Bitmap Books are known for their stunning books that not only celebrate video games, but act as a form of preservation for fans.
The Mirror sat down with Bitmap Books founder Sam Dyer to discuss everything from the creation of the publisher to what’s on the horizon.
Could you tell me a bit about yourself and the creation of Bitmap Books?
Sam: “I had been doing commercial graphic design for 15 years, and I was a little bored designing brochures or logos for companies that didn’t really interest me. In my spare time, I was a big fan of retro games, and as the hobby grew in popularity, a few books started to appear of varying quality.
“I thought, ‘I could do something like this, and chose to focus on my very first computer, the mighty Commodore 64! The idea of designing a book about something I was massively passionate about was a win-win for me – it was a way to merge my two biggest passions in design and gaming.
“When Bitmap Books started, I was actually still in a full-time job. It started as a hobby; an outlet for my creativity on evenings and weekends and a vehicle that allowed me to have a little fun with the things I liked.
“He organically became what he is today; I wouldn’t say it was accidental, as I purposely worked extremely hard to achieve my goals, but initially I never wanted to be a boutique editor.
“I had no experience in book publishing and had to learn on the job, but I think my background in business marketing and design really gave me a good foundation for running a business and knowing how to promote it successfully.
“Our first title was Commodore 64: A Visual Compendium. Because we didn’t have a ready made audience we opted to use crowdfunding, it had raised nearly £36,000 from just under 1,000 backers. This incredible initial success came as a surprise, and I had to quickly learn the dark arts of doing crowdfunding and managing backers!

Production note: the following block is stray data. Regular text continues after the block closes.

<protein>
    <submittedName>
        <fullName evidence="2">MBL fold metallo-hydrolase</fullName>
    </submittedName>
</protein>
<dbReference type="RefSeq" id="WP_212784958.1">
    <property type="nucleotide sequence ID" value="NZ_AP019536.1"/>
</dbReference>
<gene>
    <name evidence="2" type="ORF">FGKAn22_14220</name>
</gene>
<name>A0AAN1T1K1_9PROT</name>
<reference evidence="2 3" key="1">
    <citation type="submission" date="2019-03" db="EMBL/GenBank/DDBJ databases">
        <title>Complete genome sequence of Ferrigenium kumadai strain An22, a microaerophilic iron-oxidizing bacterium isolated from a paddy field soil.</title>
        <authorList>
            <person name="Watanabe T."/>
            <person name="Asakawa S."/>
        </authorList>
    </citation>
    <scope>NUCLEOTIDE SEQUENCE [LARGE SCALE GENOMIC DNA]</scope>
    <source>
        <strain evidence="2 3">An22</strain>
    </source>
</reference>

Are there any gaming magazines that have influenced you and your work?
Sam: “I would say Commodore format. I was a bit late getting my Commodore 64 (1989), and at that time the legendary Zzap! 64 magazine was in decline. The perception was that the Commodore 64 was also on its way out, with 16-bit systems such as the Amiga and Mega Drive on the scene.
“Future Publishing and Steve Jarratt took a calculated risk by launching an all-new Commodore 64 magazine in 1992 – a truly brave move, considering the C64 was 10 years old at the time. As an 11-year-old child, I loved that there was a magazine dedicated to my computer – its design was a bit garish, but it was cool and fun and even came with a cover strip of games every month!
“I would say it was my first experience with graphic design, and that, coupled with my love of pixel art, set me on the path to creative arts.”
What are some of your favorite video game books?
Sam: “Because of my childhood obsession with Sensible Soccer, I would say Sensible Software 1986–1999.
“Not only are the various interviews and visual treatments excellent, but this was the first video game book I ever bought, and the moment I decided to make my own.”
What is the process of creating one of your books and how long does it take?
Sam: “I would say on average 12 to 18 months between the initial idea and the realization. Typically, once the idea is agreed upon, the next step is to play around with the look and feel and come up with designs for how everything might look.
“Once a set of design templates are in place, it would be a matter of bringing content together – the two main aspects here would be words and images. Images in our books are usually screenshots captured at using emulators.
“It can take time, as some games require long games to get the required variety. Fortunately, we work with a fantastic team that helps with screenshots (thanks Gonçalo!).
“Words usually come from one author, but books such as our visual compendium series are a selection of many small interviews and sound bites, so we would work with our trusted journalists to bring this content together.